Data collected by 19 license plate readers owned by the Baltimore County police are stored securely and destroyed after a year, according to a department spokeswoman.
But the information, although wiped from county computer systems, is transfered to a state law enforcement intelligence gathering agency that the Americal Civil Liberties Union has raised concerns about.
Elise Armacost, a spokeswoman for the department answered questions about what happens to the data just a day after the American Civil Liberties Union announced it on state and local police agencies in more than 35 states.
The civil liberties group is concerned extended storage of such information could lead to privacy violations by law enforcement agencies.
"Automatic license plate readers make it possible for the police to track our location whenever we drive our cars and to store that information forever," said Catherine Crump, staff attorney with the ACLU's Speech, Privacy & Technology Project, in a statement Monday. "The American people have a right to know whether our police departments are using these tools in a limited and responsible manner, or whether they are keeping records of our movements for months or years for no good reason."
Armacost said the devices are used for limited police activities.
"We use them as a law enforcement tool to help locate suspects, people with outstanding warrants, stolen vehicles and missing children or other missing persons," Armacost said in an email response to questions.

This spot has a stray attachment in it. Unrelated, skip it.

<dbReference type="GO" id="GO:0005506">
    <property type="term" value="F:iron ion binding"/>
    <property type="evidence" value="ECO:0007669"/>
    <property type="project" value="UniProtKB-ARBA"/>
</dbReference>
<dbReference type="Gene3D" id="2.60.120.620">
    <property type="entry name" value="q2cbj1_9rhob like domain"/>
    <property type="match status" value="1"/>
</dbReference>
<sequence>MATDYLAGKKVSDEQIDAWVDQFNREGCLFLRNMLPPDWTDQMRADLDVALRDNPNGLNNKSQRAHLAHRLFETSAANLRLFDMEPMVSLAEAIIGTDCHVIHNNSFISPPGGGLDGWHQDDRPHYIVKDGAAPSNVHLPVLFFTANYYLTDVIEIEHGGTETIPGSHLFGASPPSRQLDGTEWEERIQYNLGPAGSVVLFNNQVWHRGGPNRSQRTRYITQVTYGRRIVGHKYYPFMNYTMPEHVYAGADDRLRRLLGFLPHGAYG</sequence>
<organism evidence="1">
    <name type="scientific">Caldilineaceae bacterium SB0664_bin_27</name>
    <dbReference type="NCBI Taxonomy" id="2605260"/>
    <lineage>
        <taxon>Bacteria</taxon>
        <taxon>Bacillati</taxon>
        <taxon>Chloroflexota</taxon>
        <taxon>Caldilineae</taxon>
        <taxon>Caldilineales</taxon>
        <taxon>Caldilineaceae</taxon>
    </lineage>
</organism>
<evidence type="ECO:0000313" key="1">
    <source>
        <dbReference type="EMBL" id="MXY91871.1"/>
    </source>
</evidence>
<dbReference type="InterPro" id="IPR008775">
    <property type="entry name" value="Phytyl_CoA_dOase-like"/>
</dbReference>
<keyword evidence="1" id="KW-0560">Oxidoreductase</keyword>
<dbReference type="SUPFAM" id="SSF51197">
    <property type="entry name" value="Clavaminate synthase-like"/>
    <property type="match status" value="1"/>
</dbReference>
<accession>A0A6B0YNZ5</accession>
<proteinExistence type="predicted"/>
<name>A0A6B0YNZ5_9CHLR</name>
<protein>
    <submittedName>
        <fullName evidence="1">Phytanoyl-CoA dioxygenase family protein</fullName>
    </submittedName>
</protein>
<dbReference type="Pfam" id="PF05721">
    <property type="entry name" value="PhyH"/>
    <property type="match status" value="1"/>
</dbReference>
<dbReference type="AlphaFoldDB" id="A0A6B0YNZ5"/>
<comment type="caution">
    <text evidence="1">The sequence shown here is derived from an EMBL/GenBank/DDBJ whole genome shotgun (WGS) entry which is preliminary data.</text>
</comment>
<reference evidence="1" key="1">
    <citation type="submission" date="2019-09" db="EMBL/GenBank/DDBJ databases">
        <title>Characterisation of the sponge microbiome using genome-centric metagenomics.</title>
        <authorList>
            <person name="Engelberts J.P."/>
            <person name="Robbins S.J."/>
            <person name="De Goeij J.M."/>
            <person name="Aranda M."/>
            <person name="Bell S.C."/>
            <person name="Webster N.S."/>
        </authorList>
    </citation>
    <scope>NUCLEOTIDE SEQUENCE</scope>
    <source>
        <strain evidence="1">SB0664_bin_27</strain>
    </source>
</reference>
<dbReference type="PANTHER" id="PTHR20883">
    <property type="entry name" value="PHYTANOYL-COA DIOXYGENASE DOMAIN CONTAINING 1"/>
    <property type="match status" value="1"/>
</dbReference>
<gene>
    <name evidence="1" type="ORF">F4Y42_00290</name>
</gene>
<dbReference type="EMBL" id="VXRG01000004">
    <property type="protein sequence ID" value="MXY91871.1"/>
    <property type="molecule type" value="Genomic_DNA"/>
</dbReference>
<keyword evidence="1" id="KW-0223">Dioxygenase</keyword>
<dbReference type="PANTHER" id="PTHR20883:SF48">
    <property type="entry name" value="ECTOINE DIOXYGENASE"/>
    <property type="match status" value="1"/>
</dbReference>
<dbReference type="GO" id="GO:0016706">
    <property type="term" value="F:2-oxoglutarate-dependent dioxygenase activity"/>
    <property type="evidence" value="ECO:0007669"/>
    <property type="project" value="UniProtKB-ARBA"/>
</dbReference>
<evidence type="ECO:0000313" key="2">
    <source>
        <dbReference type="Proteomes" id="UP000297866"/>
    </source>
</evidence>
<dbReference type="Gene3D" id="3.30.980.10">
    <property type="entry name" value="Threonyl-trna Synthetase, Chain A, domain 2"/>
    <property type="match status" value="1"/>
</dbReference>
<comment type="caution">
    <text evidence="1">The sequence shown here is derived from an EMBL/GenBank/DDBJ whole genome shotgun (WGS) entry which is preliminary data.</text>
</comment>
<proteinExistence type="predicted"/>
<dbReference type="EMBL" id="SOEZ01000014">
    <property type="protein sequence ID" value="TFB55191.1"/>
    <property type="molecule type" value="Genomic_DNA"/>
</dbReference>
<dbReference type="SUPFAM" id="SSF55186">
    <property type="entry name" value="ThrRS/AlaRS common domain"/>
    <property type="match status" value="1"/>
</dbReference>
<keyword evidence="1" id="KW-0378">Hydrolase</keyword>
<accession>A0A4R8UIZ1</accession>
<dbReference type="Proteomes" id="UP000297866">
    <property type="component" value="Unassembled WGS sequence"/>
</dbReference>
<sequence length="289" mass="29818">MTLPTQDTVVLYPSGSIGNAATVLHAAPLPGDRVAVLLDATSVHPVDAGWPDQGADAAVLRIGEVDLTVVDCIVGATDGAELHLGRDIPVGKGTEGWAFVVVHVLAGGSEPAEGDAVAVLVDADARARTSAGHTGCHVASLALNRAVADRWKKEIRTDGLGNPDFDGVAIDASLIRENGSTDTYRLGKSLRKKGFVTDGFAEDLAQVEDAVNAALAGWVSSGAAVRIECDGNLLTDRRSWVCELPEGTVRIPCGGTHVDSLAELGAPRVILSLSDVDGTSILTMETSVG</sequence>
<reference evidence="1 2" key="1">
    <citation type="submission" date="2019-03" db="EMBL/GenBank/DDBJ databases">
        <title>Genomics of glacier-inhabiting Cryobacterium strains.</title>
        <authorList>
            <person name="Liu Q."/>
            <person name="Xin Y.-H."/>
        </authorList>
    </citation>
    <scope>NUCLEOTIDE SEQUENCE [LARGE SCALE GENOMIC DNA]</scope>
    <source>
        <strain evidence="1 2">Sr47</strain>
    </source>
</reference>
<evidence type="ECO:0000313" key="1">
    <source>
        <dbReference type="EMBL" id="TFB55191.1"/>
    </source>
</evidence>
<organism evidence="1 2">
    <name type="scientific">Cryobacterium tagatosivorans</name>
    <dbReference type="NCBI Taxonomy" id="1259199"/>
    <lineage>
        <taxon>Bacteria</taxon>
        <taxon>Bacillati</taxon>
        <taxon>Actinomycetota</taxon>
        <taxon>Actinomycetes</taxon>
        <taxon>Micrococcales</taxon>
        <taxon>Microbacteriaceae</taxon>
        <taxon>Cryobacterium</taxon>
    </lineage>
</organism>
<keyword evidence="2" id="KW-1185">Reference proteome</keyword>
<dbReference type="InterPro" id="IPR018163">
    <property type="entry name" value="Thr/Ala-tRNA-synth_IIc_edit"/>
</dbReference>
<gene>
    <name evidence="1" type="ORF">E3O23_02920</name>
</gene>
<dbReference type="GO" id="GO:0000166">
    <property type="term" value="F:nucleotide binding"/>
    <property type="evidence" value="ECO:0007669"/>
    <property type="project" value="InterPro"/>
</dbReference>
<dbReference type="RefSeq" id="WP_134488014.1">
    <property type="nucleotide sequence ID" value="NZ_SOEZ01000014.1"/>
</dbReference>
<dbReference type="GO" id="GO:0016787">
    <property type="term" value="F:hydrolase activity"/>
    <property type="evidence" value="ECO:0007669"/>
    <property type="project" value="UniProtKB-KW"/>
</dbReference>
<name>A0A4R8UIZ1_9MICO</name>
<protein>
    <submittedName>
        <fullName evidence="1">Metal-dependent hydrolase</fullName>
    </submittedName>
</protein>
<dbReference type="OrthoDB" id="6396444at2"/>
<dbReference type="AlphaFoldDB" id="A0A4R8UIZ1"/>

"We follow International Chiefs of Police guidelines that say readers will not be used to collect information at places of worship, political rallies or events, or medical facilities," Armacost wrote, adding that there is no link between the license plate readers and red light or speed cameras.
"Some people mistakenly assume that these tag readers are connected to red light or speed cameras; they are not linked in any way, nor are they used for intelligence gathering," she wrote.
Six of the county's license plate readers are assigned to the Regional Auto Theft Task Force. The remaining 13 are assigned to the county's 10 precincts.
The data is kept in a secure system and removed from county computer systems after a year. The information, however, is sent to the Maryland Coordination and Analysis Center, Armacost said.
There are more than 320 such devices in use in Maryland. More than 43 percent of those are connected to the Maryland Coordination and Analysis Center which used to be tasked with tracking just terrorist activities but now has an expanded role in all crimes, according to the ACLU.